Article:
US elections: A Māori-American perspective

By Taroi Black

While the U.S elections remain a hot topic in New Zealand, a young Māori-American who affiliates to Tūhoe and Ngāti Porou believes this year has kept voters talking in the States and abroad.

Amber Ruckes, who’s part African-American through her father’s side says this year has been "crazy", but believes Hilary Clinton has what it takes to become the first woman in American history to win the elections.

The 30-year-old has been voting in the U.S Elections since 2008 when Barrack Obama became the first African-American to be president.

“It was a cool feeling because there were so many people saying that he wouldn’t do it but when the results were coming through during that time I knew he would win. So I rung up my dad and the rest was history.”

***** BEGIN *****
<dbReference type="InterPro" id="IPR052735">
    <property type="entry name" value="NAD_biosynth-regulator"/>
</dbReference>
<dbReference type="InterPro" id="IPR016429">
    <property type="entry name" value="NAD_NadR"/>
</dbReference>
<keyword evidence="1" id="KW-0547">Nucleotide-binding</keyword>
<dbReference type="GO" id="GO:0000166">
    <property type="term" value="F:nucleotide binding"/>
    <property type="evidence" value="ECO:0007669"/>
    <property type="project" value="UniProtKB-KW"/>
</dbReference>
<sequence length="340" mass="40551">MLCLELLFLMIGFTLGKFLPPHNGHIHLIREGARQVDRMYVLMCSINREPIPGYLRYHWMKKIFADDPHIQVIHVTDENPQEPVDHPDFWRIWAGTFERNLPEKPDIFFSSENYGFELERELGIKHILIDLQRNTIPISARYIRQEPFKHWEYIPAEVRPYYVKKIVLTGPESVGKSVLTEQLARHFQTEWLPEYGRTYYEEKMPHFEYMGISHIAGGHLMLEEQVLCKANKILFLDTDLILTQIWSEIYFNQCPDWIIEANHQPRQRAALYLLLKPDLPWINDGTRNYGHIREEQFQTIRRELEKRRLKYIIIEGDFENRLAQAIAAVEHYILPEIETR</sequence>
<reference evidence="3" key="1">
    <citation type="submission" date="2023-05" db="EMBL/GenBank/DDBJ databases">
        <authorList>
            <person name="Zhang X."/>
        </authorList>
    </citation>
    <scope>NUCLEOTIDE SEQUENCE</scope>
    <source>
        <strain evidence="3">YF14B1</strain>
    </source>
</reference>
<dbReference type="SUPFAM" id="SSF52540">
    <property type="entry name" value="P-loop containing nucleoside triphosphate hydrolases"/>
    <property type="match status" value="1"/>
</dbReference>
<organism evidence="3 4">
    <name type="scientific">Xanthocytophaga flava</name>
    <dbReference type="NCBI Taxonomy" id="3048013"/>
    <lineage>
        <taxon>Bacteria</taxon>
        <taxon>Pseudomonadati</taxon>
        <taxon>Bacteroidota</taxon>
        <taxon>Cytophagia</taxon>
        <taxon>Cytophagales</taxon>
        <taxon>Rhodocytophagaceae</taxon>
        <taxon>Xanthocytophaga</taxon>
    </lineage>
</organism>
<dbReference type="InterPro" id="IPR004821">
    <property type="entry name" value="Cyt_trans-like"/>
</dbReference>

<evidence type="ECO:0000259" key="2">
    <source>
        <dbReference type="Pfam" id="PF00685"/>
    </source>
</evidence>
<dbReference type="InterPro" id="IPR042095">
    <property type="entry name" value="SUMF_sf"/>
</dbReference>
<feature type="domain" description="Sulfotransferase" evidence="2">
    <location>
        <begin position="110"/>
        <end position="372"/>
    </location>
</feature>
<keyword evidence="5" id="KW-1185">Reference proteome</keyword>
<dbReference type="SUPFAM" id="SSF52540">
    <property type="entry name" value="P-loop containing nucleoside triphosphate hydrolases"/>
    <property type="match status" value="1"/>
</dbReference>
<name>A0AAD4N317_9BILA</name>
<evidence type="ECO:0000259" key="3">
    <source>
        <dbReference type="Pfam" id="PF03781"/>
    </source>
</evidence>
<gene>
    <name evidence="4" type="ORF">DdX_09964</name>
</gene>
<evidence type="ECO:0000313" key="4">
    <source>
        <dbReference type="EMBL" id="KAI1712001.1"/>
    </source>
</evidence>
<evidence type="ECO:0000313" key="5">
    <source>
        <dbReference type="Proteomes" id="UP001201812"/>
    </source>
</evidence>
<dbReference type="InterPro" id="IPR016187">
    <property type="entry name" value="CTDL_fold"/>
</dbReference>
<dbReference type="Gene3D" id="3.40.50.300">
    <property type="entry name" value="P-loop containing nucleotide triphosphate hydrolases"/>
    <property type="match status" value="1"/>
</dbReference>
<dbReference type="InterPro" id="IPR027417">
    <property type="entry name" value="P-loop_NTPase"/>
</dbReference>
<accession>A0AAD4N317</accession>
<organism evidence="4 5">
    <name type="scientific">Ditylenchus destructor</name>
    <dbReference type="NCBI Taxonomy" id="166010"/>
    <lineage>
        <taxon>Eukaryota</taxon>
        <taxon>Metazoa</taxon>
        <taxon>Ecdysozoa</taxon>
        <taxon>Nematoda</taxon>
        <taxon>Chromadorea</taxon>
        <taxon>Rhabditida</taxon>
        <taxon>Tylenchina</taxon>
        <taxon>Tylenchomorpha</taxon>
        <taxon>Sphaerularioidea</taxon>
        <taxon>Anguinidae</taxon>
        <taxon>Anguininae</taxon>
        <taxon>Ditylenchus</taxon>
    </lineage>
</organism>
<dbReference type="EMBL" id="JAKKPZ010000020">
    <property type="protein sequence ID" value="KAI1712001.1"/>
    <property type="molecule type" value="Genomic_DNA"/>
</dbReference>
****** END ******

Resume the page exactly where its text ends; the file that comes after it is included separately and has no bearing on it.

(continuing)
Donald Trump has also been the central focus in most political debates this year. Ruckes disagrees with his campaigns and policies including the construction of a wall that will completely divide Mexico and America.

“It reminds me of the time when America was a segregated country during my father’s time in the 1960’s. Dad hasn’t shared his experience with me but there were interesting times during his upbringing in Chicago.

I believe it’s a dangerous move because when you think about it, during the WWII the Jews were put into these camps and generally that what I can see happening back in America with how he’s presenting the idea of the wall.”

Despite all the controversy around this year’s U.S elections, Ruckes hasn’t shied away from the idea of moving to the States.